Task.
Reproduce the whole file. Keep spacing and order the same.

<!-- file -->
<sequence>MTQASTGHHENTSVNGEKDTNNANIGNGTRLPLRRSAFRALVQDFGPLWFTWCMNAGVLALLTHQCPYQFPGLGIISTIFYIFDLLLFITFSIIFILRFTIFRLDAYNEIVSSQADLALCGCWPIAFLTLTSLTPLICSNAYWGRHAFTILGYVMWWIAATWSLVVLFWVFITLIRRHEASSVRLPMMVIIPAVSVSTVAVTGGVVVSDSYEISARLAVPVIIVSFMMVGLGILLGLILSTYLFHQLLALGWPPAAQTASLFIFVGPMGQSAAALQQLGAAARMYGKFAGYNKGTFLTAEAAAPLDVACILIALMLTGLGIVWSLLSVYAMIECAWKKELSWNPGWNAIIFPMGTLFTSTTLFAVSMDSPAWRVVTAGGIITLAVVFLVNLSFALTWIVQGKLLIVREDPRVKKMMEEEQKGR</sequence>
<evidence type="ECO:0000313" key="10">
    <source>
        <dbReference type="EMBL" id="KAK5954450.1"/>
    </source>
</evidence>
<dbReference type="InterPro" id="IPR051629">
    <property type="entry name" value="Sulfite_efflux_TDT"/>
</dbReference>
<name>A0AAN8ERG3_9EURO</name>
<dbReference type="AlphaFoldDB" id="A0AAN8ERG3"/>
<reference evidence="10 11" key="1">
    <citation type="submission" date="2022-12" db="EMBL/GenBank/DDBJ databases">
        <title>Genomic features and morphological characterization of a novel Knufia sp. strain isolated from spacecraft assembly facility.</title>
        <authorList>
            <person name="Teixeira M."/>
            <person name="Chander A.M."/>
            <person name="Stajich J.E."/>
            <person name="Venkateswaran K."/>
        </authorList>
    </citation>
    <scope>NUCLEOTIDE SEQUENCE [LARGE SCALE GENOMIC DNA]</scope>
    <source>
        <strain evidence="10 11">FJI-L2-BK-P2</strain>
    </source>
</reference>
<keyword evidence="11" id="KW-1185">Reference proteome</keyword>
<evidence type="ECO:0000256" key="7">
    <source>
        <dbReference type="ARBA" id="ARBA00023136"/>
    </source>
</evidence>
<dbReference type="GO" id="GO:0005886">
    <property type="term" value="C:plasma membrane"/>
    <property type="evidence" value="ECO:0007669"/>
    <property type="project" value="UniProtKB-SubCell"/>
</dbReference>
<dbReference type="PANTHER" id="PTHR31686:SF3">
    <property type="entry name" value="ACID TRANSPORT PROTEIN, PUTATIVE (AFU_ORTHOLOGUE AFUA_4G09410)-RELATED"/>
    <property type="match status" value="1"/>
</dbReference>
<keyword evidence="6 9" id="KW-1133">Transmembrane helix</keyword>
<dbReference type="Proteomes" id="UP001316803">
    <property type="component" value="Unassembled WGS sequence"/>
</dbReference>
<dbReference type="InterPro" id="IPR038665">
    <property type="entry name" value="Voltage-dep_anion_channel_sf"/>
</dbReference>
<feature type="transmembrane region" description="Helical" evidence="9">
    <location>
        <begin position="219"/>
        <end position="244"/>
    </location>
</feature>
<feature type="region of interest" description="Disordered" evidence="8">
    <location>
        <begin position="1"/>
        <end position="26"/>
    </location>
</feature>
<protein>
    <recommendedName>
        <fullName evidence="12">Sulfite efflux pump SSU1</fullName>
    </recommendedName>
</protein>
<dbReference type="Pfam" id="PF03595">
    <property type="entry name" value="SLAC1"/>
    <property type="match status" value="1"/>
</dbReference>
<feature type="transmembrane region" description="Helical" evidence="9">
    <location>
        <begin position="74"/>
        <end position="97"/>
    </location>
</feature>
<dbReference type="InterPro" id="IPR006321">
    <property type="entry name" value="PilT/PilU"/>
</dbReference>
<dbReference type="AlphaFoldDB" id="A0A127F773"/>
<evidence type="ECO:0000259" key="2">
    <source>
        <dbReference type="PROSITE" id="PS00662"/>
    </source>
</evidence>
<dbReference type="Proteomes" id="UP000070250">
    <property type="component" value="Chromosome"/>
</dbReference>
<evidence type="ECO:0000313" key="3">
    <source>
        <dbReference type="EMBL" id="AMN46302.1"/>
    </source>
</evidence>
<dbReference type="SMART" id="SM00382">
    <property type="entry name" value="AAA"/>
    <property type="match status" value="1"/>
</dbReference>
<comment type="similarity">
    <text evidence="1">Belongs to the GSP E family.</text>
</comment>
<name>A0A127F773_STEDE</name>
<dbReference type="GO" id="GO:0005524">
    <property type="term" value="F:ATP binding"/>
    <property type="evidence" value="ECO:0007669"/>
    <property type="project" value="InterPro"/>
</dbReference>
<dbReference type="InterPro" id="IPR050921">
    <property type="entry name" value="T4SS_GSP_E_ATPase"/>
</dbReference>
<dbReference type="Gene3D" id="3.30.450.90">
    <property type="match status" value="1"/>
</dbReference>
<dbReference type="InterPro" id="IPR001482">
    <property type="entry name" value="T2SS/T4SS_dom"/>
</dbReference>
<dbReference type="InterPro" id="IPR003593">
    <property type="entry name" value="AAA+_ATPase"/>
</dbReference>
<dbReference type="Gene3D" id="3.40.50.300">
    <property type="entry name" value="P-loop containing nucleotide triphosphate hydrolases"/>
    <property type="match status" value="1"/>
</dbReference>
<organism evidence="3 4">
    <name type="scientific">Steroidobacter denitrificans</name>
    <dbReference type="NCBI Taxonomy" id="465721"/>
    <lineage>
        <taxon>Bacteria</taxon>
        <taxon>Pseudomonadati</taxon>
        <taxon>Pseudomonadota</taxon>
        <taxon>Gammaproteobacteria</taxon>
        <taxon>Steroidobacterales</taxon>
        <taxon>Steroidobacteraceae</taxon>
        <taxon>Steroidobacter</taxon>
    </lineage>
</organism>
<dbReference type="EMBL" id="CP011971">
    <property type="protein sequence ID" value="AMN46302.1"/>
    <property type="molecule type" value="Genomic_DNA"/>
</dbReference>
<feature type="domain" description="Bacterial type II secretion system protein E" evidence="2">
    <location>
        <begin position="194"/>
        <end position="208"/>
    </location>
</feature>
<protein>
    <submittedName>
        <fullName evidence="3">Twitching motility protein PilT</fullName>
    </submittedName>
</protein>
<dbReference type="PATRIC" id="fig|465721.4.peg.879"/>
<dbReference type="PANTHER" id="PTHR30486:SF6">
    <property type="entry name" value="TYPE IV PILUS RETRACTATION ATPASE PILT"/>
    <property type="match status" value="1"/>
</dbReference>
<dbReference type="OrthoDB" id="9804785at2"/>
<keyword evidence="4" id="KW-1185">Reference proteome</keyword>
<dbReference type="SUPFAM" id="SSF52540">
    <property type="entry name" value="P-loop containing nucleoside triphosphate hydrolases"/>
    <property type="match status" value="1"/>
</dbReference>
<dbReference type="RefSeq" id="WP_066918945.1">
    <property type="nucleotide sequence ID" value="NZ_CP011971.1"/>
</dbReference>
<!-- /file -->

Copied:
<sequence>MTQASTGHHENTSVNGEKDTNNANIGNGTRLPLRRSAFRALVQDFGPLWFTWCMNAGVLALLTHQCPYQFPGLGIISTIFYIFDLLLFITFSIIFILRFTIFRLDAYNEIVSSQADLALCGCWPIAFLTLTSLTPLICSNAYWGRHAFTILGYVMWWIAATWSLVVLFWVFITLIRRHEASSVRLPMMVIIPAVSVSTVAVTGGVVVSDSYEISARLAVPVIIVSFMMVGLGILLGLILSTYLFHQLLALGWPPAAQTASLFIFVGPMGQSAAALQQLGAAARMYGKFAGYNKGTFLTAEAAAPLDVACILIALMLTGLGIVWSLLSVYAMIECAWKKELSWNPGWNAIIFPMGTLFTSTTLFAVSMDSPAWRVVTAGGIITLAVVFLVNLSFALTWIVQGKLLIVREDPRVKKMMEEEQKGR</sequence>
<evidence type="ECO:0000313" key="10">
    <source>
        <dbReference type="EMBL" id="KAK5954450.1"/>
    </source>
</evidence>
<dbReference type="InterPro" id="IPR051629">
    <property type="entry name" value="Sulfite_efflux_TDT"/>
</dbReference>
<name>A0AAN8ERG3_9EURO</name>
<dbReference type="AlphaFoldDB" id="A0AAN8ERG3"/>
<reference evidence="10 11" key="1">
    <citation type="submission" date="2022-12" db="EMBL/GenBank/DDBJ databases">
        <title>Genomic features and morphological characterization of a novel Knufia sp. strain isolated from spacecraft assembly facility.</title>
        <authorList>
            <person name="Teixeira M."/>
            <person name="Chander A.M."/>
            <person name="Stajich J.E."/>
            <person name="Venkateswaran K."/>
        </authorList>
    </citation>
    <scope>NUCLEOTIDE SEQUENCE [LARGE SCALE GENOMIC DNA]</scope>
    <source>
        <strain evidence="10 11">FJI-L2-BK-P2</strain>
    </source>
</reference>
<keyword evidence="11" id="KW-1185">Reference proteome</keyword>
<evidence type="ECO:0000256" key="7">
    <source>
        <dbReference type="ARBA" id="ARBA00023136"/>
    </source>
</evidence>
<dbReference type="GO" id="GO:0005886">
    <property type="term" value="C:plasma membrane"/>
    <property type="evidence" value="ECO:0007669"/>
    <property type="project" value="UniProtKB-SubCell"/>
</dbReference>
<dbReference type="PANTHER" id="PTHR31686:SF3">
    <property type="entry name" value="ACID TRANSPORT PROTEIN, PUTATIVE (AFU_ORTHOLOGUE AFUA_4G09410)-RELATED"/>
    <property type="match status" value="1"/>
</dbReference>
<keyword evidence="6 9" id="KW-1133">Transmembrane helix</keyword>
<dbReference type="Proteomes" id="UP001316803">
    <property type="component" value="Unassembled WGS sequence"/>
</dbReference>
<dbReference type="InterPro" id="IPR038665">
    <property type="entry name" value="Voltage-dep_anion_channel_sf"/>
</dbReference>
<feature type="transmembrane region" description="Helical" evidence="9">
    <location>
        <begin position="219"/>
        <end position="244"/>
    </location>
</feature>
<feature type="region of interest" description="Disordered" evidence="8">
    <location>
        <begin position="1"/>
        <end position="26"/>
    </location>
</feature>
<protein>
    <recommendedName>
        <fullName evidence="12">Sulfite efflux pump SSU1</fullName>
    </recommendedName>
</protein>
<dbReference type="Pfam" id="PF03595">
    <property type="entry name" value="SLAC1"/>
    <property type="match status" value="1"/>
</dbReference>
<feature type="transmembrane region" description="Helical" evidence="9">
    <location>
        <begin position="74"/>
        <end position="97"/>
    </location>
</feature>
<dbReference type="InterPro" id="IPR006321">
    <property type="entry name" value="PilT/PilU"/>
</dbReference>
<dbReference type="AlphaFoldDB" id="A0A127F773"/>
<evidence type="ECO:0000259" key="2">
    <source>
        <dbReference type="PROSITE" id="PS00662"/>
    </source>
</evidence>
<dbReference type="Proteomes" id="UP000070250">
    <property type="component" value="Chromosome"/>
</dbReference>
<evidence type="ECO:0000313" key="3">
    <source>
        <dbReference type="EMBL" id="AMN46302.1"/>
    </source>
</evidence>
<dbReference type="SMART" id="SM00382">
    <property type="entry name" value="AAA"/>
    <property type="match status" value="1"/>
</dbReference>
<comment type="similarity">
    <text evidence="1">Belongs to the GSP E family.</text>
</comment>
<name>A0A127F773_STEDE</name>
<dbReference type="GO" id="GO:0005524">
    <property type="term" value="F:ATP binding"/>
    <property type="evidence" value="ECO:0007669"/>
    <property type="project" value="InterPro"/>
</dbReference>
<dbReference type="InterPro" id="IPR050921">
    <property type="entry name" value="T4SS_GSP_E_ATPase"/>
</dbReference>
<dbReference type="Gene3D" id="3.30.450.90">
    <property type="match status" value="1"/>
</dbReference>
<dbReference type="InterPro" id="IPR001482">
    <property type="entry name" value="T2SS/T4SS_dom"/>
</dbReference>
<dbReference type="InterPro" id="IPR003593">
    <property type="entry name" value="AAA+_ATPase"/>
</dbReference>
<dbReference type="Gene3D" id="3.40.50.300">
    <property type="entry name" value="P-loop containing nucleotide triphosphate hydrolases"/>
    <property type="match status" value="1"/>
</dbReference>
<organism evidence="3 4">
    <name type="scientific">Steroidobacter denitrificans</name>
    <dbReference type="NCBI Taxonomy" id="465721"/>
    <lineage>
        <taxon>Bacteria</taxon>
        <taxon>Pseudomonadati</taxon>
        <taxon>Pseudomonadota</taxon>
        <taxon>Gammaproteobacteria</taxon>
        <taxon>Steroidobacterales</taxon>
        <taxon>Steroidobacteraceae</taxon>
        <taxon>Steroidobacter</taxon>
    </lineage>
</organism>
<dbReference type="EMBL" id="CP011971">
    <property type="protein sequence ID" value="AMN46302.1"/>
    <property type="molecule type" value="Genomic_DNA"/>
</dbReference>
<feature type="domain" description="Bacterial type II secretion system protein E" evidence="2">
    <location>
        <begin position="194"/>
        <end position="208"/>
    </location>
</feature>
<protein>
    <submittedName>
        <fullName evidence="3">Twitching motility protein PilT</fullName>
    </submittedName>
</protein>
<dbReference type="PATRIC" id="fig|465721.4.peg.879"/>
<dbReference type="PANTHER" id="PTHR30486:SF6">
    <property type="entry name" value="TYPE IV PILUS RETRACTATION ATPASE PILT"/>
    <property type="match status" value="1"/>
</dbReference>
<dbReference type="OrthoDB" id="9804785at2"/>
<keyword evidence="4" id="KW-1185">Reference proteome</keyword>
<dbReference type="SUPFAM" id="SSF52540">
    <property type="entry name" value="P-loop containing nucleoside triphosphate hydrolases"/>
    <property type="match status" value="1"/>
</dbReference>
<dbReference type="RefSeq" id="WP_066918945.1">
    <property type="nucleotide sequence ID" value="NZ_CP011971.1"/>
</dbReference>